"We'll never make it now," Hutch announced dejectedly, looking at his watch for the fourth time since they'd been out there, at least by Starsky's count. Standing as he was behind his partner's chair, Starsky couldn't be positive he'd caught every impatient glance downward toward the flannel-covered wrist.
"Maybe not the whole trail, but this can lift any second. You know how it is with this stuff--quickly here, quickly gone. Right?" Starsky folded his arms across the chair's top rail and leaned over to sweep his chin against an enticingly soft, silken mass of blond hair. Hutch's moods often required finessing if one wanted to avoid having a dark cloud descend over the entire day, but Starsky had become a master of that art ages ago, the changes in their relationship over the past year only sharpening the skill. "Besides, it's kinda pretty, don't you think? I like fog."
"You like fog?" Maneuvering his head back far enough to be able to look up into Starsky's eyes, both Hutch's tone and expression suggested that Starsky had just committed the spoken equivalent of putting ketchup on caviar.
"Yeah, I like it. 'The fog comes in on little duck feet--"
Starsky grinned. "See? You read poetry about it. Can't hate it all that much."
Hutch opened his mouth, then snapped it shut with an audible puff--his standard reaction when confronted with irrefutable evidence that he'd been baited and hooked. "If we'd have gone last evening like I suggested--"
"We'd have either fallen into bed exhausted by dusk, or solved the entire problem by plunging off some fog-hidden bluff." Or turned into handily packaged bear snacks. "Think about it, would you really have wanted to run into this at night?" Starsky drew in a deep breath, drummed the armrests lightly, and added in his most patient tone, "Besides, when you consider how we did spend our time, well, don't know about you, but if I had to choose between the two "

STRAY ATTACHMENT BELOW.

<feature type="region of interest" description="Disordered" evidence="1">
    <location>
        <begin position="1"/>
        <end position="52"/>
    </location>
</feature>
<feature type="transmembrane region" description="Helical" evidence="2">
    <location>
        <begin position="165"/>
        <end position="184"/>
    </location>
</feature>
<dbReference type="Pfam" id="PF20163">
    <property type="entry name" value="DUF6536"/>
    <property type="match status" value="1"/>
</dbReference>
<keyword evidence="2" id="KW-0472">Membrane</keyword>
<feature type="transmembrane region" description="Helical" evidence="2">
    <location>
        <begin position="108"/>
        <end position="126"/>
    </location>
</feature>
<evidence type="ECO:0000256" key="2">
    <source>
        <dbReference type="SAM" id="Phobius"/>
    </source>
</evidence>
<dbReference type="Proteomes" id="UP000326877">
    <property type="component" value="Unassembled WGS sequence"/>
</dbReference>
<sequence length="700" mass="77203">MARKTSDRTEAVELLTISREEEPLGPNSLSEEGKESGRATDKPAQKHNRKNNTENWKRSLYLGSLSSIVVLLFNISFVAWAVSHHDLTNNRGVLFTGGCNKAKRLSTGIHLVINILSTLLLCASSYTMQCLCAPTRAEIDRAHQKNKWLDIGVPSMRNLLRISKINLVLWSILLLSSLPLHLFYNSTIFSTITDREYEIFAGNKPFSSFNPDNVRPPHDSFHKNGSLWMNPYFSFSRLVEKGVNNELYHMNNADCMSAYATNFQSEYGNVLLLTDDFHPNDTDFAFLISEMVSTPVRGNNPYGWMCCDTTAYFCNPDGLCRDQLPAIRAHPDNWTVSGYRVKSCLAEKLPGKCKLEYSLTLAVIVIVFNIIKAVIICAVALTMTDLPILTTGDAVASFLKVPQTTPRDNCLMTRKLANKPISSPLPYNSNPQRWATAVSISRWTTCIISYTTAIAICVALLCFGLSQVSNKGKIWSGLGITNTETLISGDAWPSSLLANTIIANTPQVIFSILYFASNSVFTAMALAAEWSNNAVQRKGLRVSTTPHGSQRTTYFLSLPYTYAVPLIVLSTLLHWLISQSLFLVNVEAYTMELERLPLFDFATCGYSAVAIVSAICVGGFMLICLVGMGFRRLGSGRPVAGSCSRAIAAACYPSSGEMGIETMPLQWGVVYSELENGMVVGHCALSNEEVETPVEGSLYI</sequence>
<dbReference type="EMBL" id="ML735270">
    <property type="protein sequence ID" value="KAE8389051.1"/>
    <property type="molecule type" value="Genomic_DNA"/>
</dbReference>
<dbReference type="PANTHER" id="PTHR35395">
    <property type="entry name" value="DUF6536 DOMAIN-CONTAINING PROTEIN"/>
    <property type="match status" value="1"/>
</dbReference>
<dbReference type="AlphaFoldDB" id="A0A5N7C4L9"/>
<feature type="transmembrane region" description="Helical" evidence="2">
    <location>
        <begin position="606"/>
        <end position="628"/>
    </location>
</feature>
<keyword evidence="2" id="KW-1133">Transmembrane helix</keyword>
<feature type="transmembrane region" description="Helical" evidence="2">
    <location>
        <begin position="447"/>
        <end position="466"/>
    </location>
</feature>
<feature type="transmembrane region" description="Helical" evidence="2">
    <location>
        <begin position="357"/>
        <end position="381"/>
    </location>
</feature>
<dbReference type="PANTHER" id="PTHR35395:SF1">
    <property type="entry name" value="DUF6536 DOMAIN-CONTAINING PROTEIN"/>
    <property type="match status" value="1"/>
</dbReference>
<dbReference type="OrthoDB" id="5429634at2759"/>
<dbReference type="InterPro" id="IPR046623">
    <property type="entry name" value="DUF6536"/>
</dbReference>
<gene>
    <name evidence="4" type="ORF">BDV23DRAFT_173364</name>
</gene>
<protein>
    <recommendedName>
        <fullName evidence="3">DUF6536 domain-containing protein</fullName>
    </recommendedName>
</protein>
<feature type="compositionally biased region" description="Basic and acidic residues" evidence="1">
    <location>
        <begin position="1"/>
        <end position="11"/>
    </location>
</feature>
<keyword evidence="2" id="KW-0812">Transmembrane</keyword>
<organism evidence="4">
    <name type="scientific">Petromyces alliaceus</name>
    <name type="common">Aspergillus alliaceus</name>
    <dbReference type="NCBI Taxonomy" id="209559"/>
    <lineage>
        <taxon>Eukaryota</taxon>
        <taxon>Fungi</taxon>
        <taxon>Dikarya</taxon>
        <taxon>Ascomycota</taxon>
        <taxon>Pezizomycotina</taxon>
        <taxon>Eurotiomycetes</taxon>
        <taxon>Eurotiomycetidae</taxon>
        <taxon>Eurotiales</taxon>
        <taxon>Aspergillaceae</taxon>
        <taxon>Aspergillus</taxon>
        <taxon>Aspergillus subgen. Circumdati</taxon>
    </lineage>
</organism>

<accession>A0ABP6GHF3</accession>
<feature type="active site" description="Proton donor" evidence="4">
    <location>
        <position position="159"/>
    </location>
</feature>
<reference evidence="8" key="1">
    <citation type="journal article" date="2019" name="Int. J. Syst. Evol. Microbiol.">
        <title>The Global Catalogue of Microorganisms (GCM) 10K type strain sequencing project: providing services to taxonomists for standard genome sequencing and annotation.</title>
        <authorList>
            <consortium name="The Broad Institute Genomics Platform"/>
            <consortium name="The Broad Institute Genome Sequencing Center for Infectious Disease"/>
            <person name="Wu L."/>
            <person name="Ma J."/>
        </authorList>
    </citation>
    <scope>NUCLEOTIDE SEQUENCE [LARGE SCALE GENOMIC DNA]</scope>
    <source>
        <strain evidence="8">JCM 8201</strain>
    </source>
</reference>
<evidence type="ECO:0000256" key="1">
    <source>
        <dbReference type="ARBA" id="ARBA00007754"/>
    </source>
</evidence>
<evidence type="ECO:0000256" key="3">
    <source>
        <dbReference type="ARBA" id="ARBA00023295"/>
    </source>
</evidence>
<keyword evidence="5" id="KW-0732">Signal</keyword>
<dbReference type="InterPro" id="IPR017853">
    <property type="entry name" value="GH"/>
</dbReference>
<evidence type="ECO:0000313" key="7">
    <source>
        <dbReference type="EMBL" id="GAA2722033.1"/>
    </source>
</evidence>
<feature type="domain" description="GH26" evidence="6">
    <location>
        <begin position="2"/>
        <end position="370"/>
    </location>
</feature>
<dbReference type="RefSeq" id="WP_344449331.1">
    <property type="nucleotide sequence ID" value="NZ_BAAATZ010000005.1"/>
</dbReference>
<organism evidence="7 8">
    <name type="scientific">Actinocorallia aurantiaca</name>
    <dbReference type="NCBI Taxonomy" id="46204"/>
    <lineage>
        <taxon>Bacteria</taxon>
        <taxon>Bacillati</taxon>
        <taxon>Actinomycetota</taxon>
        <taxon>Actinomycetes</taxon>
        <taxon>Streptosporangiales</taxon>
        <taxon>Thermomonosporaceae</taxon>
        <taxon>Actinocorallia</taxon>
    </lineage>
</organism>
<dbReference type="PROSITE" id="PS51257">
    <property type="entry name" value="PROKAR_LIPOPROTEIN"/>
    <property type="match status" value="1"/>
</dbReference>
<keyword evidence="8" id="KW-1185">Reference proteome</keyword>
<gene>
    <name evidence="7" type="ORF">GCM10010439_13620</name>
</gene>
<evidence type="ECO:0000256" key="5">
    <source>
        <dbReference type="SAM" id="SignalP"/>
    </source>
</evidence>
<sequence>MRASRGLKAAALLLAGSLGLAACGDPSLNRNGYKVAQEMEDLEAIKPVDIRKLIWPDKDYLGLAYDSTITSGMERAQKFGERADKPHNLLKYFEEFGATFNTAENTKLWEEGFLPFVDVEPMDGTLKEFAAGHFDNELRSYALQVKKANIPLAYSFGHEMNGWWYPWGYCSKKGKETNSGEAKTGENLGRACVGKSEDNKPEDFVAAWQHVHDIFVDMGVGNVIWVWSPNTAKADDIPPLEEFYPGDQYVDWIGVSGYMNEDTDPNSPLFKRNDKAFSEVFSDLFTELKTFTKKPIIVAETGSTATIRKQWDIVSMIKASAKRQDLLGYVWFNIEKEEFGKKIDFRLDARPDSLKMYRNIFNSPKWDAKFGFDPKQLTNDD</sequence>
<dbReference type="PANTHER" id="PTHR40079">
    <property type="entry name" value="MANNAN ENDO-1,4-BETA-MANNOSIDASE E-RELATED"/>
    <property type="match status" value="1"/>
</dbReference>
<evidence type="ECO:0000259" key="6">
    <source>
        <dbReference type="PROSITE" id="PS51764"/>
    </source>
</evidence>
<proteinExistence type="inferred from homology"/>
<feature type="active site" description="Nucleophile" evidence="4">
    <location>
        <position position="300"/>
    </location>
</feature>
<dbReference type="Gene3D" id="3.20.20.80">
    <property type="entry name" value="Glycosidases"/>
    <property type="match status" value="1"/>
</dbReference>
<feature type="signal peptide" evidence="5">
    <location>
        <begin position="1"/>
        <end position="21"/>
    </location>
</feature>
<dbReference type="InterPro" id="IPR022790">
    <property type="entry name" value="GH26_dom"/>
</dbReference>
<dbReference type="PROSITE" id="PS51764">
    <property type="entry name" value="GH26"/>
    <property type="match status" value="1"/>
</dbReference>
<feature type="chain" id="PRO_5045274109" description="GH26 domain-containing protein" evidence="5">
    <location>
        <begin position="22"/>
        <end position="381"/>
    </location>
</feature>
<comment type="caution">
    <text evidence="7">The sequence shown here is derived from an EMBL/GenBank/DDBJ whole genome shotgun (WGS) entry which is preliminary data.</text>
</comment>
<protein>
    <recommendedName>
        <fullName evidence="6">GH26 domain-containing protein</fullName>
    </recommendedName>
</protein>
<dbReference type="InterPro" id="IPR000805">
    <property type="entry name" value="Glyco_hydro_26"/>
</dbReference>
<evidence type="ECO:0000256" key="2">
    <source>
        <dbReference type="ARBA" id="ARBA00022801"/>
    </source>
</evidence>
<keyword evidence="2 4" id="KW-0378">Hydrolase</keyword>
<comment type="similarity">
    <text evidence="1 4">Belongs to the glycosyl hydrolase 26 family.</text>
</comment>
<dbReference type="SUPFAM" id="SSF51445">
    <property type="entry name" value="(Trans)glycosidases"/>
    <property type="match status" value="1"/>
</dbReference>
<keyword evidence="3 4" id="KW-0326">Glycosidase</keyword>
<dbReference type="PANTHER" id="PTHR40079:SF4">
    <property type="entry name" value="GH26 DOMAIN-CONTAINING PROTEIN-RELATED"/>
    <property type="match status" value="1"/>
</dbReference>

"Yeah, I know."
"Hey, it's not so bad. Still our day off, we're still together, and you've gotta admit, there's something about a really good bank of fog."
Starsky narrowed his eyes and plastered on his best mock-stern expression. Most of Hutch's current grumbling, he knew, was play, but to let on to that fact would ruin the entire game. Planting one foot on the chair's stretcher, he deftly tipped Hutch backward. "Magical," he corrected. "It's like it throws the world just a little off-kilter for a while. You know, everything looks the same, only different."
"Looks the s--? Looks the same?" Hutch extended a hand and gestured dramatically toward the expanse of gray. "We're stuck in the middle of a damned cloud! I can't even make out the cabin across the way in this soup." He sighed and pinched the bridge of his nose. "Admit it, the only reason you're standing there like a cross between Carl Sandburg and that meteorologist on channel five who always looks like someone slipped him a joint before air time--"
"Bucky Turner? You're saying I'm like Bucky Turner?"
"--is because fog reminds you of every late-night B horror flick you've ever seen and fallen in love with."
Head resting on his arms still crossed on the top rail, Starsky regarded Hutch for a while in amused silence, trying to determine how much of what he was hearing was a reflection of his partner's true feelings on the matter, and how much was just talk. If he honestly didn't see Decision made, Starsky righted the chair abruptly, swept past Hutch's left, down the steps, and ordered, "Off the porch."
"Get offa the porch."
"But--" The unexpected command seemed to fluster Hutch, and his voice turned from petulant to conciliatory in an instant. "Look, I wasn't I mean, I'm not trying to pick a fight with you. Honestly."
"That's good," Starsky replied, flashing a grin as he turned around and leaned over the railing. "'Cause you'd lose this one, buddy. Come on, I wanna show you something."